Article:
The Lack Of Suspense/Worthy Antagonist:
My least favorite part of the movie has to be the antagonist and the adventure elements missing in this film. Encanto, much like Soul, is more so a dive into the battlefield of human emotions and hardships of life. As great as this is, it still is missing the adventure theme that I've seen in other Animation Studios, lacking those mind bending creatures and myths for our heroine to conquer. The mystery was actually not that deep or complicated, and the struggles to find the answers came a little easier and quicker than what I kind of expected from the trailers. Again, a super powered household would expect to have bigger challenges, but it was sort of swept under the rug making it lack the same bite and suspense that again other films do so well. Even the antagonist was not the usual level of creativity that they've done, which though it fits into the story, still could have used a little more adversity to drive the bus.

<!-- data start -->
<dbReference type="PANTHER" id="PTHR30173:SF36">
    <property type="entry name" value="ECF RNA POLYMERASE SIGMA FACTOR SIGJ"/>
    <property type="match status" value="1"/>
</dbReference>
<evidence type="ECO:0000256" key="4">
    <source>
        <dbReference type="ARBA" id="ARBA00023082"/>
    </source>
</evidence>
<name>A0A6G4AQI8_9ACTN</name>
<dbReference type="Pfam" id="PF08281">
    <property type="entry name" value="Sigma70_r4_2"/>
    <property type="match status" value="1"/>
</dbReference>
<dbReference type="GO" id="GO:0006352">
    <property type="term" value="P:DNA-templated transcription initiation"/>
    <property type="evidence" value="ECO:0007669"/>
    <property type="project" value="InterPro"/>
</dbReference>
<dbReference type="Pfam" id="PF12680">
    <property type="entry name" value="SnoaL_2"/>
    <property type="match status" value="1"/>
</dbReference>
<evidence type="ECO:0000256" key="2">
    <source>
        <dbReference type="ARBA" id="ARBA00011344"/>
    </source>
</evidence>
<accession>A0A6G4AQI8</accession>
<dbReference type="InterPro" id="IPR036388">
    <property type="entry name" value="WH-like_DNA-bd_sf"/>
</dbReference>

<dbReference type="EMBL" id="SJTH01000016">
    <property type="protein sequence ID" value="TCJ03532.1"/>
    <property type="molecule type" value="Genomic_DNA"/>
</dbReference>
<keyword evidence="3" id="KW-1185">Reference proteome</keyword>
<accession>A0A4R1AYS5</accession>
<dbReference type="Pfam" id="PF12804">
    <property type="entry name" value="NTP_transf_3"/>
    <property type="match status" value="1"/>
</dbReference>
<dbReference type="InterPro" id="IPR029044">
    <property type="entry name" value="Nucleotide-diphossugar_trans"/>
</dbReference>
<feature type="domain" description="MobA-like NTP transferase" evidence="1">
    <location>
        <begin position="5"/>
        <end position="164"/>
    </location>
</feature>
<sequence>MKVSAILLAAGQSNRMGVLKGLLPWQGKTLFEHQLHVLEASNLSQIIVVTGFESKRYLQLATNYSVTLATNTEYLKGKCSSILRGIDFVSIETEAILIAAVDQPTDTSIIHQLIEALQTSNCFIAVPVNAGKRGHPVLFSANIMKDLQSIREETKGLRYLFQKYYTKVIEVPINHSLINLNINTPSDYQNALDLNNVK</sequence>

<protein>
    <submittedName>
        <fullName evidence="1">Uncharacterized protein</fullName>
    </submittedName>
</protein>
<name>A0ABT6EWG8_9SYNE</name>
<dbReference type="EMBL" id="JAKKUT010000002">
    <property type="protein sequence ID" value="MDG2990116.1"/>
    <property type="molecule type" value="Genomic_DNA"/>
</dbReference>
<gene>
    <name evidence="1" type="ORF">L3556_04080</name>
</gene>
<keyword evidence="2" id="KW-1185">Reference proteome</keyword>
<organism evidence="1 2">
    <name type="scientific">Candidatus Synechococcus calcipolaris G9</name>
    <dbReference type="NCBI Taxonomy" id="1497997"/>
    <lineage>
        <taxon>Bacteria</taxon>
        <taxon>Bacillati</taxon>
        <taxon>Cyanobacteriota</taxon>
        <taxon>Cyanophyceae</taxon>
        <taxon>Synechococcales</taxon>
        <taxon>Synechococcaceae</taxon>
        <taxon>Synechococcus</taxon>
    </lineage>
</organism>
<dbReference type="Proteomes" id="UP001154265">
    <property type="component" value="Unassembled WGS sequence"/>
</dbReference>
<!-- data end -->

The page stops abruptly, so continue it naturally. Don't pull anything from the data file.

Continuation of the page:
Encanto is a very fun film, with the heart and soul of the Latino culture and the values that many shows/movies have stated they hold. The animation and design are top notch as Disney always does, and I loved the energy imbued into the various scenes of the film. That house was a brilliant, multidimensional tool that accomplished so much and it allowed a lot of things to be integrated in the short span of time. The music of the film is definitely a high point, and floods much of the film to get you dancing in your seat and buying soundtracks later on after the movie gets older. Sadly, the movie has too many characters and too little time to integrate every character in adequate time to be meaningful to the story. Encanto needs more time and adventure elements of the story for a guy like me, blending that heart and proving that fortitude by giving a good opponent to storm. Yet, the puzzles, the mystery, and that usual Walt Disney fervor is a little tamer in this film, and I would have liked a little more of that sauce to break things up and give that punch that I quite enjoy. Still, the movie is worthwhile and fun for a theater visit, especially those who enjoy the musical theater element more than an adventure. And it is definitely a great movie for the family to check out this week if looking for harbor from Black Friday.
My scores are;
Movie Overall: 7.0.
65 out of 110 found this helpful.
Was this review helpful? Sign in to vote.